d. Liver biopsy should be obtained for histologic studies and quantitative hepatic copper concentration in excess of 250 µg/g. Edition of dry tissue is compatible with the diagnosis of Wilson’s disease. To obtain a reliable result, it is essential that contamination of the specimen with traces of copper be avoided (a disposable biopsy needle minimizes this hazard) and that an adequate sample (ideally 1 cm in length) be submitted for analysis. A trasjugular biopsy is inadequate for quantitative purposes. Other disorders such as primary and secondary biliary cirrhosis and long-standing bile duct obstruction can also lead to a very elevated hepatic copper concentration by interfering with hepatic excretion of copper into bile. These patients, however, have elevated ceruloplasmin levels.

e. In the rare patient with a normal serum ceruloplasmin concentration in whom a liver biopsy is contraindicated because of clotting abnormalities, a radio copper loading test can be performed using 64Cu, with a half-life of 12.8 hours, given to patients by mouth (p.o.) (2 mg) or intravenous (IV) (500 mg); the serum concentration of radioactive copper is plotted with time in hours.

In individuals who do not have Wilson’s disease, radioactive copper appears and disappears from the serum within 4 to 6 hours. A secondary rise of radioactivity appears in the serum after the isotope is incorporated by the liver into freshly synthesized ceruloplasmin. In patients with Wilson’s disease, this secondary rise in radioactivity is absent, since the rate of hepatic incorporation of radio copper into ceruloplasmin is diminished.

f. K-F rings are present in all patients with Wilson’s disease who have neurologic manifestations, but they may be absent in patients presenting only with hepatic disease. If they are not visible, they should be sought with slit-lamp examination.

g. In Wilson’s disease presenting as fulminant hepatitis, the combination of a disproportionately low serum alkaline phosphatase level and a comparatively
modest aminotransferase Mia with jaundice and clinical and histologic evidence of hepatic necrosis suggests Wilson’s disease. The ratio of the serum alkaline phosphatase to the total serum bilirubin also may be used.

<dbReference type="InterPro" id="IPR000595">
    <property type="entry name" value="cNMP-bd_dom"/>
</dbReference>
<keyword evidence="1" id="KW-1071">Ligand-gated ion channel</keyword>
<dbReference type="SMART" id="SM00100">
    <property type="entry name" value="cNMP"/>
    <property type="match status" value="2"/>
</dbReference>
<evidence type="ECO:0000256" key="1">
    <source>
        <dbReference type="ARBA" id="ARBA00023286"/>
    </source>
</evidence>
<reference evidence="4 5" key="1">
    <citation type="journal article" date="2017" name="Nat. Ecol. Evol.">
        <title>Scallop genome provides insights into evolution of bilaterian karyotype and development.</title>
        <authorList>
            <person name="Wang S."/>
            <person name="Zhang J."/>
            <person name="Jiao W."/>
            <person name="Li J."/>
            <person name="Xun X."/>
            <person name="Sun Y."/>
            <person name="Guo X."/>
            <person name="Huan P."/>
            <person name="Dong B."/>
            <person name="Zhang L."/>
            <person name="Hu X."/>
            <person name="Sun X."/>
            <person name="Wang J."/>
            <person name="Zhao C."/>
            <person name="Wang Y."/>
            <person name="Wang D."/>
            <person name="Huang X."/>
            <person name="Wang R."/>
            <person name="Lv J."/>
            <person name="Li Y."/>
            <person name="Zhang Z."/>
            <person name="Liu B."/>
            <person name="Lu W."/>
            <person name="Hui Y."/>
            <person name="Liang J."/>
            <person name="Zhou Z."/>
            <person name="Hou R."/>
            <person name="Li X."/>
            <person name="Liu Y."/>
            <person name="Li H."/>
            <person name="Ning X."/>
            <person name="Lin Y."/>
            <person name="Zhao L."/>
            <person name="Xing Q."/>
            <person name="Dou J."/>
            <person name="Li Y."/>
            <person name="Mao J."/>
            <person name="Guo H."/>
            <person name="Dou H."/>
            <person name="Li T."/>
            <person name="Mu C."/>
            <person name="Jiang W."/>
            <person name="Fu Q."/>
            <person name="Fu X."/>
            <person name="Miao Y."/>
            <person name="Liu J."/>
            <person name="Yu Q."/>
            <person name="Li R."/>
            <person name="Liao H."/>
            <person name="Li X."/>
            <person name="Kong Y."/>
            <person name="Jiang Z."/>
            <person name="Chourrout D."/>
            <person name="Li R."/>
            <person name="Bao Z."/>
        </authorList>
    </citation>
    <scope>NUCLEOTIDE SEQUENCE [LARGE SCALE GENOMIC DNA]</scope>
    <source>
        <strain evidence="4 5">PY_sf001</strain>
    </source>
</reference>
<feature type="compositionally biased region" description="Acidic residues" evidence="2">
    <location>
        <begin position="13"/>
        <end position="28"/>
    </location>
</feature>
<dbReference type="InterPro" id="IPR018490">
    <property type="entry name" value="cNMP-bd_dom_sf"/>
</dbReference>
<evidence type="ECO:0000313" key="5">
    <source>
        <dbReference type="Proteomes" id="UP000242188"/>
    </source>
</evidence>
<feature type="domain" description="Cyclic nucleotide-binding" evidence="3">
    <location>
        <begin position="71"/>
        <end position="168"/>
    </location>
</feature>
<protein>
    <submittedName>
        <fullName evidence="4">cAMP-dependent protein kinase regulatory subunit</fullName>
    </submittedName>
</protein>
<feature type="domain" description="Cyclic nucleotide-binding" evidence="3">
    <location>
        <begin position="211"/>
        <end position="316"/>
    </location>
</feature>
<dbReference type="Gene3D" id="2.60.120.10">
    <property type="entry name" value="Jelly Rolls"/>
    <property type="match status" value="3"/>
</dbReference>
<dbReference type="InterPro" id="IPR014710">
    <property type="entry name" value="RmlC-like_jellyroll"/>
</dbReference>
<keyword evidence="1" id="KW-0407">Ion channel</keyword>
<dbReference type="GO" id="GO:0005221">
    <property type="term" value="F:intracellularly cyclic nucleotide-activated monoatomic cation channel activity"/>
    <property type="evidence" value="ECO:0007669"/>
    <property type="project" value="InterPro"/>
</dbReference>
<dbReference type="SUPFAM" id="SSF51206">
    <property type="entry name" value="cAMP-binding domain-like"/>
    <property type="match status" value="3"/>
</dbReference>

h. All siblings of known patients should be screened for the possibility of Wilson’s disease by physical examination, slit-lamp examination of the corneas, and determinations of serum ceruloplasmin and aminotransferase concentrations.

E. Treatment.

Untreated Wilson’s disease causes progressive damage of the liver, brain, and kidneys. Until the late 1940s, patients usually died before reaching 30 years of age. The prognosis improved substantially after the introduction of the copper-chelating agent D-penicillamine in the 1950s. It is important to establish a firm diagnosis of Wilson’s disease, because the patient will be on lifelong therapy.

1. Diet.

The dietary intake of copper should be less than 1.0 mg per day. Foods rich in copper such as organ meats, shellfish, dried beans, peas, whole wheat, and chocolate should be avoided.

2. D-Penicillamine

was the first oral drug used for the treatment of any stage of Wilson’s disease. Penicillamine chelates heavy metals, especially copper, and facilitates their urinary excretion, thus shifting the equilibrium from tissues to plasma. It is also antiinflammatory and may interfere with collagen synthesis and fibrosis. Pyridoxine, 25 mg daily, is given to compensate for the weak antipyridoxine effects of penicillamine.